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Deferred Debt Arrangement—Deed This Deed is made the [insert day] day of [insert month] 20[insert year] Parties: 1 [●] a limited company incorporated and existing under the laws of England and Wales (registered in England and Wales No. [●]) whose registered office is at [●] (Deferred Employer); and 2 [●] a limited company incorporated and existing under the laws of England and Wales (registered in England and Wales No. [●]) whose registered office is at [●] (Trustees). Background (A) [●] (Scheme) was established by a[n] [interim OR definitive] trust deed dated [●]. (B) The Scheme is currently governed by a trust deed dated [●], as amended by the deeds executed after it[, details of which are set out in the Schedule to this Deed] (Trust Deed). The rules of the Scheme (Rules) are set out in Schedule [●] to the Trust Deed. (C) The Trustees are the present trustees of the Scheme. (D) The Deferred Employer is a participating employer in the Scheme. (E) [Set out brief background as to the circumstances in which the Deferred Employer no longer employs any active members of the scheme or has entered a period of grace]. As a result, the Deferred Employer has ceased to employ any active members of the Scheme which [would trigger OR would have triggered] an ‘employment-cessation event’ (as defined in Regulation 6ZA of the Occupational Pension Schemes (Employer Debt) Regulations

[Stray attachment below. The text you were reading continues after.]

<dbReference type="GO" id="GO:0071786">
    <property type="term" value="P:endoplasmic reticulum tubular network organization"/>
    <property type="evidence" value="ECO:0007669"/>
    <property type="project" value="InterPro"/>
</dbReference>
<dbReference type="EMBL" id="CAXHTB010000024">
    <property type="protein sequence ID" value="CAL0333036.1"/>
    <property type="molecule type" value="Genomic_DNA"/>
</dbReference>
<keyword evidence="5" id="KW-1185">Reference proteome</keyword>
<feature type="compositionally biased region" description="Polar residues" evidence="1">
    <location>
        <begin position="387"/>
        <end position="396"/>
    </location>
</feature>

Part 26A restructuring plan (short form) (pursuant to part 26A of the companies act 2006) between [insert name of company] and its Creditors/Members (as defined in the Restructuring Plan) Dated [insert date] 1 Definitions and Interpretation In the Restructuring Plan, unless the context otherwise requires or otherwise expressly provides, the following definitions apply: Act • means the Companies Act 2006 of Great Britain; Admissible Interest • means any interest provided for in a contract or any relevant statute or any other relevant law or judgment; Admitted Claim • means the balance, if any, calculated as remaining due from the Company to a Creditor/Member pursuant to clause 12.1 following the application of set-off pursuant to clause 13.1; Agreed Claim • means the amount determined as being due from the Company in respect of a Creditor’s/Member’s Claim pursuant to clause 10; Available Distributable Amount • means the amount available for payment by the Company to its Creditors/Members pursuant to clause 15; Board • means the board of directors of the Company from time to time; Business Day • means any day other than Saturday, Sunday or any other day on which banks in the City of London are not open for business; Claim • means any claim against the Company in respect of a Liability (not being an Excluded Liability) to which the Company is subject at the Effective Date or to which it may become subject after the Effective Date by reason of an obligation incurred before that